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Tag: Hopelessness

Hope for the Hopeless and Rest for the Weary

hopeless and helpless

Repost from 2015. Edited, updated, and corrected.

I used to enthusiastically preach that Jesus was hope for the hopeless and rest for weary. Unfortunately, for many people, Jesus, or I should say the Evangelical Christianity, made them weary and hopeless.

What should have been a source of hope and rest turned into something destructive — so destructive that some people have thoughts of committing suicide.

It shouldn’t be this way. I am convinced that Jesus — real or not — is not the problem. I find nothing in the words of Jesus that would cause me to lose hope or have thoughts of suicide.

No, it is what the church has done with Jesus over the past 2,000 years that is the problem. God, Jesus, and the Bible have become tools of manipulation, control, and destruction.

I wish I could share with you the emails I get from people who are former, or trying to be former, Evangelicals. I can’t share them because I respect the privacy of those who email me. For some, my email inbox has become their confessional. I can tell you this: there are a lot of people who are hopeless and weary as a result of their immersion in the Evangelical Christian religion.

They often have no place to turn. In many instances, their families or spouses are still in the church. They desperately need someone to talk to, but they have no place to turn. They can’t go to their pastor — he wouldn’t understand. If they live in a small town, they can’t even seek out a local counselor because everyone will know (you would have to live in a small town to understand this).

So they suffer in silence. In the night they toss and turn and wonder what has gone wrong. Where is God? There is no God. Where is the God of hope? There is no hope. Where is the God who gives rest? There seems to be no rest.

Their thoughts turn to suicide. No, I can’t do that, I’ll go to Hell. Wait, there is no God, who gives a shit?

I want you to know that I give a shit. I have been where you are and some days I am still where you are. There are a lot of readers of this blog who know your story. They have lived it. They are still living it. They know the struggle you are going through — the struggle of a life of faith that has turned into faithlessness, a life of believing that has turned into unbelief. Maybe you are like the man in the Bible who cried “Lord I believe. Help my unbelief.”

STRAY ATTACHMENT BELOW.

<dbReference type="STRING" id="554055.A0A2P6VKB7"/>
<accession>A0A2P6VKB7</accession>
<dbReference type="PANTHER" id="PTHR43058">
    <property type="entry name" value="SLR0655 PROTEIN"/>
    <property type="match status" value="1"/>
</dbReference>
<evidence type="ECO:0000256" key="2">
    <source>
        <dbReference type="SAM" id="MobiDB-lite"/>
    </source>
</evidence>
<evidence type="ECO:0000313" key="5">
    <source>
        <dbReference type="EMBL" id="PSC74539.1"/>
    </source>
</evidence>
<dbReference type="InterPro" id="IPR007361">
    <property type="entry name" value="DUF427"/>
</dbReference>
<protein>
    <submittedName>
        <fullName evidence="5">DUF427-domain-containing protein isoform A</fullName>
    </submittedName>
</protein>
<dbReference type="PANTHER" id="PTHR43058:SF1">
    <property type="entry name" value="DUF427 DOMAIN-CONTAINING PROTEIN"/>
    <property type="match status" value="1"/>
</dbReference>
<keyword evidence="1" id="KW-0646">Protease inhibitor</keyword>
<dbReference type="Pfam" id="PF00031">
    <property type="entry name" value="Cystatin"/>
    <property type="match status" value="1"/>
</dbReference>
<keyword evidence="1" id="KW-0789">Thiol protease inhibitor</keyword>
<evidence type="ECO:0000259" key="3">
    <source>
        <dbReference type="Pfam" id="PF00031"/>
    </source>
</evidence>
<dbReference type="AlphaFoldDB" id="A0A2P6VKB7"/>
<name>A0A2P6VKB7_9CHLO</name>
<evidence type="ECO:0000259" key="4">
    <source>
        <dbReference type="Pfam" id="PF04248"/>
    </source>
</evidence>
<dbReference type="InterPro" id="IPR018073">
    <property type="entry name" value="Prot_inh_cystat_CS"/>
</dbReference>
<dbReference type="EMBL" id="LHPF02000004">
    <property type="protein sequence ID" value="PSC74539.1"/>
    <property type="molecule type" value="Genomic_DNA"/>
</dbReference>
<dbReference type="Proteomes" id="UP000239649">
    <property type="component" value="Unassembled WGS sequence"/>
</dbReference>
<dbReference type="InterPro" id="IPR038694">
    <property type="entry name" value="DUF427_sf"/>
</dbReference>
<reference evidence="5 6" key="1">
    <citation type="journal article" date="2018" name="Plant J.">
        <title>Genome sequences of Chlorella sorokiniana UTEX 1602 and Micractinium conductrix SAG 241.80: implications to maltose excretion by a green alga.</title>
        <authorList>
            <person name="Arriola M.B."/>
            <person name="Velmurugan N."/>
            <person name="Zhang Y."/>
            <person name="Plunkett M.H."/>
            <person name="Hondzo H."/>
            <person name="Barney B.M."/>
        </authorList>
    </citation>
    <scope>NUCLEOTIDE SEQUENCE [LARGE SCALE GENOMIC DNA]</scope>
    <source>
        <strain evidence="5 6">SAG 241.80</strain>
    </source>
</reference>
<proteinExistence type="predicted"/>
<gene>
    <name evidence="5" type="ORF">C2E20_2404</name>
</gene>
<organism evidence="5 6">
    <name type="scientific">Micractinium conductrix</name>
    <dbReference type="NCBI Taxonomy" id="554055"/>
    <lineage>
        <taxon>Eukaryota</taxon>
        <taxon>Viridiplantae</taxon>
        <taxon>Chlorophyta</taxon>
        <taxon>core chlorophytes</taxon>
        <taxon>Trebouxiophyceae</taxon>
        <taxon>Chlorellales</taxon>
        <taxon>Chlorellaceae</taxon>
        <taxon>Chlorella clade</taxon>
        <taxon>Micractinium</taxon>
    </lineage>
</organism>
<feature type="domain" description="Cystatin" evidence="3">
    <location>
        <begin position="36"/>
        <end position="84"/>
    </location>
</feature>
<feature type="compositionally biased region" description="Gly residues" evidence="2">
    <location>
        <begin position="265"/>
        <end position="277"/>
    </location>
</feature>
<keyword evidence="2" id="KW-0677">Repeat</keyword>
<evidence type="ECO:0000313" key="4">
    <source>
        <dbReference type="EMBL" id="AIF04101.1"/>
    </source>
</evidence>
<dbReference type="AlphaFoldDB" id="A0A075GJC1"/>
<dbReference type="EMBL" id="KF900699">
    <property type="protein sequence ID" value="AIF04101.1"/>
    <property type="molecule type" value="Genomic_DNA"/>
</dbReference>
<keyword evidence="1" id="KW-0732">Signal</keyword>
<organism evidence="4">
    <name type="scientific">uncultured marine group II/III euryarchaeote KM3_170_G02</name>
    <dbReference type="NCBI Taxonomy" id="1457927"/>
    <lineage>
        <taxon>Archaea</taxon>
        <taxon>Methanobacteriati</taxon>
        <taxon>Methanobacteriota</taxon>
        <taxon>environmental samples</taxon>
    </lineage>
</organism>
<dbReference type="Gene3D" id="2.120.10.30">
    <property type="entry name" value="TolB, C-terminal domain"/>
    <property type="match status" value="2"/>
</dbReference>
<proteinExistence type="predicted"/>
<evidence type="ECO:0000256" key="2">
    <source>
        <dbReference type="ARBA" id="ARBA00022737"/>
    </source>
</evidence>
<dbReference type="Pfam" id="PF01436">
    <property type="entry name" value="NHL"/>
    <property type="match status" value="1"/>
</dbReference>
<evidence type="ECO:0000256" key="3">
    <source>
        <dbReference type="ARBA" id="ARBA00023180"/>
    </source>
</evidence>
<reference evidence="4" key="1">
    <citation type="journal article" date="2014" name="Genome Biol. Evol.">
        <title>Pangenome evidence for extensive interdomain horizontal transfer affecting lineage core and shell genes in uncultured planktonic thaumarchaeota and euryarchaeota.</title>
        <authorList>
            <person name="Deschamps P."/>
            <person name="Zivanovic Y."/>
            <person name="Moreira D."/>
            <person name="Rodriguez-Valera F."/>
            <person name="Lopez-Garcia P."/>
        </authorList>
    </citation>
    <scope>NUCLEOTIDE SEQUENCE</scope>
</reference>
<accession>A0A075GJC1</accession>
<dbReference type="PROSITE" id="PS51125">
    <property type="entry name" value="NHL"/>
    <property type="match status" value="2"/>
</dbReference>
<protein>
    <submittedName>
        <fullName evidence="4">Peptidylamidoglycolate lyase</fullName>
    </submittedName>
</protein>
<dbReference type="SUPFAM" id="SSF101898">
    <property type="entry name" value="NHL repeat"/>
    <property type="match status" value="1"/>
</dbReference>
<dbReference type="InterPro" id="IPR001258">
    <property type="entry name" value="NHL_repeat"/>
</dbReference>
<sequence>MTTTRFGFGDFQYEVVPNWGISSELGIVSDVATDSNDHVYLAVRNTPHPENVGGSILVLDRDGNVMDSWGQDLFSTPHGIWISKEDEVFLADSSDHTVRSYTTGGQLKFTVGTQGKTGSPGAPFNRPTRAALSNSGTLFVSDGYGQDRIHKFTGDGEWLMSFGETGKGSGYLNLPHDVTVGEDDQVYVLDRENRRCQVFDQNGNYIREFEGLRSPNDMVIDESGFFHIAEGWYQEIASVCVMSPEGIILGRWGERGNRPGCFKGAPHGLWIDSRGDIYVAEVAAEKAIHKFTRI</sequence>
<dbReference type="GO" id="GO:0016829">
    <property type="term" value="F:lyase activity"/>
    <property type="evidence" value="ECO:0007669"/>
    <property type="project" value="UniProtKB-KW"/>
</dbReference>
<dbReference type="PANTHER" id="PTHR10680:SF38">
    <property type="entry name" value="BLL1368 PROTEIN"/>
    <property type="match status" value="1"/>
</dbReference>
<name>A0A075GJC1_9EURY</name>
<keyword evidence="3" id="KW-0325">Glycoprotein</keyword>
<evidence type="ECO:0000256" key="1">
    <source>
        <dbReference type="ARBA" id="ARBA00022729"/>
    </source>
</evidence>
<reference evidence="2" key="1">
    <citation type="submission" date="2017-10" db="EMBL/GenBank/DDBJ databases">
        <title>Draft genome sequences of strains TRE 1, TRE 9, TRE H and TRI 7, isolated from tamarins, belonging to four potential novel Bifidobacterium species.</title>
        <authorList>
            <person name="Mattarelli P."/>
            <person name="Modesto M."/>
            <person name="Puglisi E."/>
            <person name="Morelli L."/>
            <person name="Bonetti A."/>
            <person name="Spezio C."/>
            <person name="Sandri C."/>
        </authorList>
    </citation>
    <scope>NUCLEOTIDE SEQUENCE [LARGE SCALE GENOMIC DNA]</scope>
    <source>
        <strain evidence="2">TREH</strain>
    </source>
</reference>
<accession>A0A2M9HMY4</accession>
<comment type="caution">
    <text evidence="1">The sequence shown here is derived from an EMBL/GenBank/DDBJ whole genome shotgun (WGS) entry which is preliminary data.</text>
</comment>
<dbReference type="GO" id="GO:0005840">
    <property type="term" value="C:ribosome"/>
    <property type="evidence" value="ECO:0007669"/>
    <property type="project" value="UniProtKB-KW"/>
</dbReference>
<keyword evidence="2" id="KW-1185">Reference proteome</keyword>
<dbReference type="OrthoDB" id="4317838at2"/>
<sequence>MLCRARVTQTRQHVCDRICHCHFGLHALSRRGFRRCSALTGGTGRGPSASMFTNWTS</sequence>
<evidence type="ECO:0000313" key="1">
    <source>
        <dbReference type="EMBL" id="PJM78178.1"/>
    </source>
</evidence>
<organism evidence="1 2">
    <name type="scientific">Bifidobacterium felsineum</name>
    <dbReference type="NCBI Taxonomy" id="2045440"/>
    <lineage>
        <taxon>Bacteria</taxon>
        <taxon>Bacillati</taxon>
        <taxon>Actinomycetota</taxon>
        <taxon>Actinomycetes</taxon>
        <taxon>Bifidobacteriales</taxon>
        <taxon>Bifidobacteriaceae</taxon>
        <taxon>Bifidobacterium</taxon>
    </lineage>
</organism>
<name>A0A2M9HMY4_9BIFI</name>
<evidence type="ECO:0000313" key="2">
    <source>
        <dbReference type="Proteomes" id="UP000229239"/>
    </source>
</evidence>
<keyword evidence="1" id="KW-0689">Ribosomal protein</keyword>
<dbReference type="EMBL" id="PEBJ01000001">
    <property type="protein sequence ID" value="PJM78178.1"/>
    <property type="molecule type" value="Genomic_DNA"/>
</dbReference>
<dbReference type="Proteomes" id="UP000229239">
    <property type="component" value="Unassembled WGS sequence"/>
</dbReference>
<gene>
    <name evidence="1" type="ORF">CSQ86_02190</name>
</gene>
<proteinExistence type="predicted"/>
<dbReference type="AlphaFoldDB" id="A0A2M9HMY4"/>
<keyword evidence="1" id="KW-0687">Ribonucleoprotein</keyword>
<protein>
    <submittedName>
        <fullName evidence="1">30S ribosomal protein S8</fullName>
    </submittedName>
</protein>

I am not out to convert you to my cause or change you. It does not matter whom you worship, where you worship, what you believe, or what label you give yourself.

My desire for you is hope and rest.

For many of us, the Evangelical Christian faith has caused psychological damage. The wounds and scars run deep. All the attempts in the world to marginalize our feelings will come to naught. We know what we know.

It’s late . . .

I can hear the clock ticking.

Another night with no sleep.

I hear my lover snoring.

I think of our life together.

So much time wasted.

So much work invested in things that do not matter.

Years have passed us by.

God, we served you.

God, we loved you.

God, we worshiped you.

God, we left all to follow you.

Careers, ambitions, wealth, family . . .

All forsaken to follow you.

Only to find out it was all a dream, and a bad dream at that.

And so, in the still of the night, I reflect on the heap of my life.

What am I to make of all this?

Can I go on?

Will I go on?

I must go on.

God or not, there is a life to be lived.

God or not, I still must live as if I am dying.

Because I AM dying.

So much life yet to live.

So much life yet to experience and enjoy.

God is back on the shelf where he belongs.

Maybe I’ll dust him off again on my final day.

Probably not.

Until then, I will live morally and ethically.

Until then, I will love and hate.

Until then, I will walk the path called life the best way I know.

Without God, without the Bible, and most certainly without the church.

I still have hope.

My hope is no longer built on nothing less than Jesus’ blood and righteousness.

My hope is built on the love and goodness of humankind.

These days, the only gods I see are my family, friends, and fellow humans.

I devote myself to these gods.

I worship them.

That’s enough for me.

I will leave eternity to another day.

Bruce Gerencser, 63, lives in rural Northwest Ohio with his wife of 42 years. He and his wife have six grown children and thirteen awesome grandchildren. Bruce pastored Evangelical churches for twenty-five years in Ohio, Texas, and Michigan. Bruce left the ministry in 2005, and in 2008 he left Christianity. Bruce is now a humanist and an atheist. For more information about Bruce, please read the About page.

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